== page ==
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Who is responsible for repairs on commercial properties?

By Greg Bell

When you own a commercial property, there will occasionally be times when there's a need to do maintenance and repairs to various parts of the building or land around it. No matter whether you have a good relationship with that property's tenant or not, you both need to understand who's responsible for what when it comes to upkeep and repairs. With a clear recognition on both sides, it becomes easier to tackle problems as they arise, or prevent them in the first place.

Generally speaking, there are no hard and fast rules in Australian law about exactly who is responsible for what when it comes to commercial property maintenance or repair. Instead, these terms are typically agreed on a case-by-case basis, and set out in the lease agreement, according to attorney Sara Hatcher of Aitken Lawyers. As the property owner, you will typically be the one preparing the lease, and you would be wise to set out exactly what you will take on as your own responsibility, and what you would expect your tenants to perform themselves (or hire someone to do for them).

You can certainly go back and forth on the details, but once they're codified in the lease agreement, there's little room for argument. As such, you should seek to eliminate grey areas.

A typical agreement

Most often, there's a clear definition for what landlords expect tenants to be responsible for. These include taking care of damage to internal walls, floors, fixtures and so on – if they are damaged in the course of a tenant's business, the responsibility falls on them to deal with them. On the other hand, they would typically expect owners to repair things they cannot easily access on their own, including building systems (that is, electrical, plumbing, wiring for internet connections, etc.) and the structure of the building itself.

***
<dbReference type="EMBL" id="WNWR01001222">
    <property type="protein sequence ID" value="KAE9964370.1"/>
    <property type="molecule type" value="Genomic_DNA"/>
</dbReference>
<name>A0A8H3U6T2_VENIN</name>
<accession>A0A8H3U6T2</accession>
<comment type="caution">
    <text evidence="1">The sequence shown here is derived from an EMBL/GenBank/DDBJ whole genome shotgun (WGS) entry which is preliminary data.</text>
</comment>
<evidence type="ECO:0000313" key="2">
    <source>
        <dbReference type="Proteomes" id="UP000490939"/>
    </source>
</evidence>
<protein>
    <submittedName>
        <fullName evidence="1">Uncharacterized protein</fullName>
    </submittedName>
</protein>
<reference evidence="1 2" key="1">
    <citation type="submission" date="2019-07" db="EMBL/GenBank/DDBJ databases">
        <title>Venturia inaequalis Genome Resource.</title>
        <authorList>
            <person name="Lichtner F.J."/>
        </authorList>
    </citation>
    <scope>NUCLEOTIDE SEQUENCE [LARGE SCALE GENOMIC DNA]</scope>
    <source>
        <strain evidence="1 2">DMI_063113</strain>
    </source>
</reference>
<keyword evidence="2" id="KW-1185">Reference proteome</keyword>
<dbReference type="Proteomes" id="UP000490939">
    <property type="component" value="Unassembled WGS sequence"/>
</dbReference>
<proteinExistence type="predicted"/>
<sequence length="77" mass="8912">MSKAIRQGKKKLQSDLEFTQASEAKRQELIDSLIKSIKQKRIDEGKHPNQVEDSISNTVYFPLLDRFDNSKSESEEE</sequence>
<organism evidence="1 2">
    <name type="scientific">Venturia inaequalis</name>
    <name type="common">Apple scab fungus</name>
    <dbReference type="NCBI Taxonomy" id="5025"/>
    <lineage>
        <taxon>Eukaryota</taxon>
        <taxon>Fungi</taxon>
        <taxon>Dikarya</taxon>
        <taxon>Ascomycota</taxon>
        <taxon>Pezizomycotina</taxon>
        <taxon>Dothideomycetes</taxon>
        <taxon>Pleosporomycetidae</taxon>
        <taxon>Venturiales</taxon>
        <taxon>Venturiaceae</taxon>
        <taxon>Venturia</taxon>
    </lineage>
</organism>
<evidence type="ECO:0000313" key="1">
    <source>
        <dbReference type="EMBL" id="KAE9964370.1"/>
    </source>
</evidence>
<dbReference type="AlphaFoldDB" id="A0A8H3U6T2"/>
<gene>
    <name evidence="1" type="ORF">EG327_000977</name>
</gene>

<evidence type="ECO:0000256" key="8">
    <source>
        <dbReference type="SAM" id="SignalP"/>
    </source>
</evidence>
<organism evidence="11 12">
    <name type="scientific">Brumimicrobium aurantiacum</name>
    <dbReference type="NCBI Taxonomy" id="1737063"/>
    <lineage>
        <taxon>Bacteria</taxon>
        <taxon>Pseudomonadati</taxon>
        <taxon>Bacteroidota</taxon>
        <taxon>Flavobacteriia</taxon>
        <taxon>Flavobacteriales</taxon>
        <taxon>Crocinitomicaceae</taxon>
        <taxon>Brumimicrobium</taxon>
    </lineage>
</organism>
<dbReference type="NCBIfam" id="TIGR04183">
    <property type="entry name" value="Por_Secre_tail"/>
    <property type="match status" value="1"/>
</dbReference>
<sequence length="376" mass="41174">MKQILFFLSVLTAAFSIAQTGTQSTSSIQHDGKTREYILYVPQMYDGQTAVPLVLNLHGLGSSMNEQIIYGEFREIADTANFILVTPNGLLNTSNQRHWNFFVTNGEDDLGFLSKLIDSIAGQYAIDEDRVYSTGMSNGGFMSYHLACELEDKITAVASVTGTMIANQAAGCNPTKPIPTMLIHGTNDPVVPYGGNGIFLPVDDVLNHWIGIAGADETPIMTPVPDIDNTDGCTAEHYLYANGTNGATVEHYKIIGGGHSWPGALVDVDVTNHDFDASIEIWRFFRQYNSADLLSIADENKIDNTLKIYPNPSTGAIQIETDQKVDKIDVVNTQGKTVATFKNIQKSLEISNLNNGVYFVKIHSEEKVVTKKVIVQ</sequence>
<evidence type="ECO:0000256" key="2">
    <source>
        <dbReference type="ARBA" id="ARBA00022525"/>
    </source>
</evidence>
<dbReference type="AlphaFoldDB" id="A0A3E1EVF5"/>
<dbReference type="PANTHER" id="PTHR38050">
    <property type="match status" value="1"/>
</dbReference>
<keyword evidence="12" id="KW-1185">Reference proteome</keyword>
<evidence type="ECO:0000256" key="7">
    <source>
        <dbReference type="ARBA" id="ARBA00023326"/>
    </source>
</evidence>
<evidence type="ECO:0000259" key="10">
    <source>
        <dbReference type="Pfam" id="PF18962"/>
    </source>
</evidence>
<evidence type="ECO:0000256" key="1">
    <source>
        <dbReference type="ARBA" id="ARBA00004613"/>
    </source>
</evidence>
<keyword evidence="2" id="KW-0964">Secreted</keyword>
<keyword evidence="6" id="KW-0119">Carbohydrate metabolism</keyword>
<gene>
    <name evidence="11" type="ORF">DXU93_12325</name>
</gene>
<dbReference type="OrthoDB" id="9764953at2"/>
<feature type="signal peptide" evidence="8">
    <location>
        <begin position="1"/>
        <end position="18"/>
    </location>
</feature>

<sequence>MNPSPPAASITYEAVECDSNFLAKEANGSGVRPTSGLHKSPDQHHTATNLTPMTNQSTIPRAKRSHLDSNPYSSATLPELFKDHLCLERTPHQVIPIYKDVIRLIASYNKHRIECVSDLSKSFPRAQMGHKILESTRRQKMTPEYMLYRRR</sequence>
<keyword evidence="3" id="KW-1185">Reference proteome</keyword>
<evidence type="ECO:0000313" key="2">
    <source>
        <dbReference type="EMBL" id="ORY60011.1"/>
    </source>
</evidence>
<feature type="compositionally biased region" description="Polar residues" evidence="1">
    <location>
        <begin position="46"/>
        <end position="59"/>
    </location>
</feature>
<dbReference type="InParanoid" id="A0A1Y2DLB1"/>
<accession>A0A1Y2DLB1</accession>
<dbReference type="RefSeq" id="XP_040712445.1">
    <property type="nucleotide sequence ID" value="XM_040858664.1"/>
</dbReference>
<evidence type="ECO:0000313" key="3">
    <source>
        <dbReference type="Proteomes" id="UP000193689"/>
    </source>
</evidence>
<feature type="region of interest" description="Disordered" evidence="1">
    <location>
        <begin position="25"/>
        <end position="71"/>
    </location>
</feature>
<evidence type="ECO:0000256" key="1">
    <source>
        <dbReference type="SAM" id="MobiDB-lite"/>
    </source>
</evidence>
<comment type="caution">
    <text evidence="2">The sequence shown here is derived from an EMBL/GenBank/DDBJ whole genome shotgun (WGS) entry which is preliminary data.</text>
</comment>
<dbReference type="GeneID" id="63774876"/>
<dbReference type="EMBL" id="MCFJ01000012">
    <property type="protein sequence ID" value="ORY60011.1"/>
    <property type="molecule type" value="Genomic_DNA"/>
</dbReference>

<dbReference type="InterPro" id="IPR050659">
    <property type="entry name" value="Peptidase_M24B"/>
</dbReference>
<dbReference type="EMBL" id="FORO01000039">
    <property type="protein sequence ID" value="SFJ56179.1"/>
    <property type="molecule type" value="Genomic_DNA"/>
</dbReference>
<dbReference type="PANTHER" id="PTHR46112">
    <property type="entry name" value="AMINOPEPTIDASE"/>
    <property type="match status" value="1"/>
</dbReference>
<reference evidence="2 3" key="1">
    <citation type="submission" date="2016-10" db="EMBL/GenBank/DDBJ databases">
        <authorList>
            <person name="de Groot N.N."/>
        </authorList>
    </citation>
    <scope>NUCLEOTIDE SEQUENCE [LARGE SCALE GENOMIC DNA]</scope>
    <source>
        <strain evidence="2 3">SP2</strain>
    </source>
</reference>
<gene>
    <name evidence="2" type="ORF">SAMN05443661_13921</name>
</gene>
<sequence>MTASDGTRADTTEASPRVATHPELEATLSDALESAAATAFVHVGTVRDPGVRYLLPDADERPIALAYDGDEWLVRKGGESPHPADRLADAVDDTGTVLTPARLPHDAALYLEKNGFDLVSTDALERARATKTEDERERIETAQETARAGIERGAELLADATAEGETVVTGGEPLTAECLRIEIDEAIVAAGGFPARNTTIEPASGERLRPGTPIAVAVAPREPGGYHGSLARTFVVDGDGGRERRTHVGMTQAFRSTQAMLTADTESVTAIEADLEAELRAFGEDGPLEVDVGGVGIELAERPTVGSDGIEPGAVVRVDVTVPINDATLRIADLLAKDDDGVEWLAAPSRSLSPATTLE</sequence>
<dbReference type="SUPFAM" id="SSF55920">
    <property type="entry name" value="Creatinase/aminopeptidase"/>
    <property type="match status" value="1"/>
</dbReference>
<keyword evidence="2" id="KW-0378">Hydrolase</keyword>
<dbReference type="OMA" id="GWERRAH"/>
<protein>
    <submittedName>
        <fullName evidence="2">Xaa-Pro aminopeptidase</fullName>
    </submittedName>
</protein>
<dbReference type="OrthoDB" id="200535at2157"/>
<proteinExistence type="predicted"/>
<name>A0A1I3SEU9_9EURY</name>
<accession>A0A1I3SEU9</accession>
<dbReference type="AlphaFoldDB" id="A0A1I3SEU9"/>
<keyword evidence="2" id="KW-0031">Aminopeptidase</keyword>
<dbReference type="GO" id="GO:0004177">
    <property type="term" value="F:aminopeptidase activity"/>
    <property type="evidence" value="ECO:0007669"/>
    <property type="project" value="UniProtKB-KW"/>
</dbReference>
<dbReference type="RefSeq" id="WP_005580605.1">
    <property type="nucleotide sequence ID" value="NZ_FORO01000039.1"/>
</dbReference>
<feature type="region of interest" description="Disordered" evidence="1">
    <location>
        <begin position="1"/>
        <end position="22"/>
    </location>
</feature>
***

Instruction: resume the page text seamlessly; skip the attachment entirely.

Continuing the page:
LegalVision noted that while there aren't typically laws about what kinds of repairs are whose responsibility, there are legal definitions for what certain terms you will find in a lease agreement include. For instance, if the language of that contract says you, as property owner, are responsible for "structural repairs," that means repairs on "something which has been constructed" – such as a wall or roof. However, a recent case in New South Wales extends that definition to also include fire safety equipment, so it's important to understand the rules of the city or state where your property lies.

What if there's a dispute?

Law Base pointed out that you can typically nip disagreements and similar issues in the bud before the lease is even signed, carefully going through the property to inspect every aspect of it and agree on a case-by-case basis to who will be responsible for repairs in certain situations.

However, it's almost inevitable that over a long enough timeline, you will find yourself getting into an argument with a tenant about who's responsible for a certain repair: You simply cannot write legal language to encompass every possible scenario resulting in damage. As such, you need to have a plan to resolve these disputes. Broadly speaking, that might include bringing in an impartial legal expert to review the situation and lease agreement and then make a final objective decision.

Whether you are just starting to build out your commercial real estate portfolio or you're looking to expand a small empire, the experts at Ray White Surfers Paradise are here to help you. We've closed countless deals and will assist you in finding the best possible commercial property for your needs, so give us a call today to learn more.

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